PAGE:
Sharing ideas and skills is a perhaps unexpected outcome of the Island All-Ireland GAA tournament.

“There are big costs involved for the players and supporters; there are two boat trips, driving, and accommodation. Each island do their own fundraising to enable their own teams to compete.”

The tournament receives a grant from the Department of Culture, Heritage and the Gaeltacht, and the teams pay a €250 entry fee, which goes towards covering costs including insurance, medals and trophies, and the cost of each island hosting meals on the first night of tournaments. The committee has been campaigning to get the GAA to recognise the tournament and support it financially.

‘Very rewarding’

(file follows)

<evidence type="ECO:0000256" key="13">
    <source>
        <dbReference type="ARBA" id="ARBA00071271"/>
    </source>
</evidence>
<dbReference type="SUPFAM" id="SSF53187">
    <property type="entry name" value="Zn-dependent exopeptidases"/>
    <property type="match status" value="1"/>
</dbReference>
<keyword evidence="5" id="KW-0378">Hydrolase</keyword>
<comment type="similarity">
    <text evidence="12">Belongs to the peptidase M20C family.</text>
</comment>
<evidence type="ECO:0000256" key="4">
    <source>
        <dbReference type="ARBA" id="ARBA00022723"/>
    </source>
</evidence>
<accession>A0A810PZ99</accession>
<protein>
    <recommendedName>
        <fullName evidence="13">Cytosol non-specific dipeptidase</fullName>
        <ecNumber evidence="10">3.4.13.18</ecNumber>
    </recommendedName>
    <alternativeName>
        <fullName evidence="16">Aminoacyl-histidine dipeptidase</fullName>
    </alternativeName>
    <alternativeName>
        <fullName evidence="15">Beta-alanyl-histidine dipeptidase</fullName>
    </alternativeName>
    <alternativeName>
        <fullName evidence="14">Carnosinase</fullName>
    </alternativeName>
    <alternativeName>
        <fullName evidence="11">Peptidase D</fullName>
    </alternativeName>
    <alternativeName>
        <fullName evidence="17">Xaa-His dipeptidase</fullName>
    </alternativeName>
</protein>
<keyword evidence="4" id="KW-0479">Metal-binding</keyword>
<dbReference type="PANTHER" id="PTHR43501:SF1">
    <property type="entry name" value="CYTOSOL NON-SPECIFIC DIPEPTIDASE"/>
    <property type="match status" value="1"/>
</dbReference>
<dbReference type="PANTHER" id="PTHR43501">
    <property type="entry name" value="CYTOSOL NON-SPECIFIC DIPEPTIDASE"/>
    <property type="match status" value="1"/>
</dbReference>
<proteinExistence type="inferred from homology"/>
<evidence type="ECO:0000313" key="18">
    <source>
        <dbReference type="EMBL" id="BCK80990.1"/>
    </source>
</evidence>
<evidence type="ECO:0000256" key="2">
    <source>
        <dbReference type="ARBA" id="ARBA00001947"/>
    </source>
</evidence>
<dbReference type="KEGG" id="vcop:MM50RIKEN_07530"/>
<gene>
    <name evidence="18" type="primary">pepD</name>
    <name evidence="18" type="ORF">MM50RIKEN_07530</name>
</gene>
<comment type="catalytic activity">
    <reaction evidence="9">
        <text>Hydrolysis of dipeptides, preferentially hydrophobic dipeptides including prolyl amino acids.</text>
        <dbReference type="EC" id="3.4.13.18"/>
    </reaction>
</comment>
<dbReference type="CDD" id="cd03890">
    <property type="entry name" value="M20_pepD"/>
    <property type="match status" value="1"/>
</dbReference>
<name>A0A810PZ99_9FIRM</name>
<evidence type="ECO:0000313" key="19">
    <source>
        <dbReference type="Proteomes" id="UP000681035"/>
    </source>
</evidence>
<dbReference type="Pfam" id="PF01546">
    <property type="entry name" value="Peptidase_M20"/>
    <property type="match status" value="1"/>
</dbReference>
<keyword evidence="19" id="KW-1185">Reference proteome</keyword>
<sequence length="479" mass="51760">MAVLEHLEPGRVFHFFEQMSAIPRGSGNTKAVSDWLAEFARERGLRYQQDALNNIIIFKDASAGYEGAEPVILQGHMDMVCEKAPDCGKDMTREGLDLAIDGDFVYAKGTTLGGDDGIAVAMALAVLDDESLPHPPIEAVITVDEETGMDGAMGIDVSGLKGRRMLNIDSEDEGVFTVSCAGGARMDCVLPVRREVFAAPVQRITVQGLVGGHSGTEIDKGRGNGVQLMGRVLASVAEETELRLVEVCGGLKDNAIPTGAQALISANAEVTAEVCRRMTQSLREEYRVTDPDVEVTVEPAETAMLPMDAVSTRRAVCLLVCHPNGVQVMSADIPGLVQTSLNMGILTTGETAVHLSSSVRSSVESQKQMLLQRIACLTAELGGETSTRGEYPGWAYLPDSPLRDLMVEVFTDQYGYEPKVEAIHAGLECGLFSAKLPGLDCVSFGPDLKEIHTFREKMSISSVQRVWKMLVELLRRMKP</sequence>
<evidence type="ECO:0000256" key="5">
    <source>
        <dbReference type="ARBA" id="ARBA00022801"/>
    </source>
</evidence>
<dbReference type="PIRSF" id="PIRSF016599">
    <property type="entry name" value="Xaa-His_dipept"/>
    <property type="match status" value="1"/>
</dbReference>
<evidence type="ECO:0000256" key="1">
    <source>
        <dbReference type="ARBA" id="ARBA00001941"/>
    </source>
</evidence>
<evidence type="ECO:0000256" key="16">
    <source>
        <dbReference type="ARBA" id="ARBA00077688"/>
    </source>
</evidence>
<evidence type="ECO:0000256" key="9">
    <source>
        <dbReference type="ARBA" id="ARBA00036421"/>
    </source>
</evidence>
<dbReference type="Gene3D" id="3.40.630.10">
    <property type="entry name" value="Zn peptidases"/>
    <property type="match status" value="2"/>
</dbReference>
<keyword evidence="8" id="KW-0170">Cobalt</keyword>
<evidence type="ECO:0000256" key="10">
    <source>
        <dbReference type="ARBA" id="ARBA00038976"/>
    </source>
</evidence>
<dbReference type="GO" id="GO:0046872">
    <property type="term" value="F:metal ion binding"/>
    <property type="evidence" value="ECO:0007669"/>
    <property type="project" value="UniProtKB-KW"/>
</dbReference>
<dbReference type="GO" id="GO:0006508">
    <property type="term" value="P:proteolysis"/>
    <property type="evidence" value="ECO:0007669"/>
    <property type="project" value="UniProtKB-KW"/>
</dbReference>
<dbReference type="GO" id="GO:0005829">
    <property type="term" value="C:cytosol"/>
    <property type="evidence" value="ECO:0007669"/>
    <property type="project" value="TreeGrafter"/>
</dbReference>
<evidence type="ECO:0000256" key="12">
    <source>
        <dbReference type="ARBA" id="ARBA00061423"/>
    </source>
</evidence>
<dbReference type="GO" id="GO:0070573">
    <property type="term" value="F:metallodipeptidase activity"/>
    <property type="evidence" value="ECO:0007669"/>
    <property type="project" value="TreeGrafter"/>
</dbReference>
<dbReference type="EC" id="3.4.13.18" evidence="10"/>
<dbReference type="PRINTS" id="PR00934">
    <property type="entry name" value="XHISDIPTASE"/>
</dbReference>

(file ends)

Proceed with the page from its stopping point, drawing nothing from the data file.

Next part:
“The social aspect of the Island All-Ireland has been always very important to me,” says Murray. “It’s as much about football as it is about getting islanders to travel to other islands. You could pick up things that people are doing on other islands that could be applicable to your island, for example. The success of the tournament is going strength from strength. If you contrast the struggle of island life and maintaining the population on islands, it’s good to see the numbers growing in the tournament and showing no sign of it dwindling. That’s very rewarding.”